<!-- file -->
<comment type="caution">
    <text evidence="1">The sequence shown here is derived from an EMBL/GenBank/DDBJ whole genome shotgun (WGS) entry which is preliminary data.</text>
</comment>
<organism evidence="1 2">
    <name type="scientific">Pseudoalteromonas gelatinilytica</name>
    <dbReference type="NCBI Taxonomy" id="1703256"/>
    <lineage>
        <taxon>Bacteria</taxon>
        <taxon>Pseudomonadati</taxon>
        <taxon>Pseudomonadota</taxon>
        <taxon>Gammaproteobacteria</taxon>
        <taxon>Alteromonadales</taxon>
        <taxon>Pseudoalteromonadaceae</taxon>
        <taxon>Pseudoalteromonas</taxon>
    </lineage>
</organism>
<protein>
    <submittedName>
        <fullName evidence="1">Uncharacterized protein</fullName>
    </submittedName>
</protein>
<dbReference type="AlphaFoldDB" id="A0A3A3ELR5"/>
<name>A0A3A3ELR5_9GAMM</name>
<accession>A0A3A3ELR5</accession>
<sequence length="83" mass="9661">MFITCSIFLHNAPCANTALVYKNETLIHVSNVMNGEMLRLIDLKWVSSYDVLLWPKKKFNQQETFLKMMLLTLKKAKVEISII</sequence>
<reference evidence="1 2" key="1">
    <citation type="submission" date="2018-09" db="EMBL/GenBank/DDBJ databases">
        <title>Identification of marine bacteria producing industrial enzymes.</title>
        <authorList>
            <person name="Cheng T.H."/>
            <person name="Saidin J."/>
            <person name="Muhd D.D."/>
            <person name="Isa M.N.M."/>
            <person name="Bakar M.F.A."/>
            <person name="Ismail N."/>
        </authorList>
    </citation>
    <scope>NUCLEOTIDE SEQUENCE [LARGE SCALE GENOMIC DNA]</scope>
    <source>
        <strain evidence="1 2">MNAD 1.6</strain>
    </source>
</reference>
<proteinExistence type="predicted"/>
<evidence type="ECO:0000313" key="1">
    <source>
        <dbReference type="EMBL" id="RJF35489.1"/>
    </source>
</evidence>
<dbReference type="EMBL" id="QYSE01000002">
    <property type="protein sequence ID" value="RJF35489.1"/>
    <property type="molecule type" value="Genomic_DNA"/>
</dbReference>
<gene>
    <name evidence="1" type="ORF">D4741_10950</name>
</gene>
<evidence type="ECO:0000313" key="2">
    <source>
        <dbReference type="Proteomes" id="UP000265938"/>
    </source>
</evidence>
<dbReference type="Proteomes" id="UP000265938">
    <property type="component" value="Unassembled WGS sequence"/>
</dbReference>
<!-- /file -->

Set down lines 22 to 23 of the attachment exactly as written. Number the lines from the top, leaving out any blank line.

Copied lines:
<dbReference type="AlphaFoldDB" id="A0A3A3ELR5"/>
<name>A0A3A3ELR5_9GAMM</name>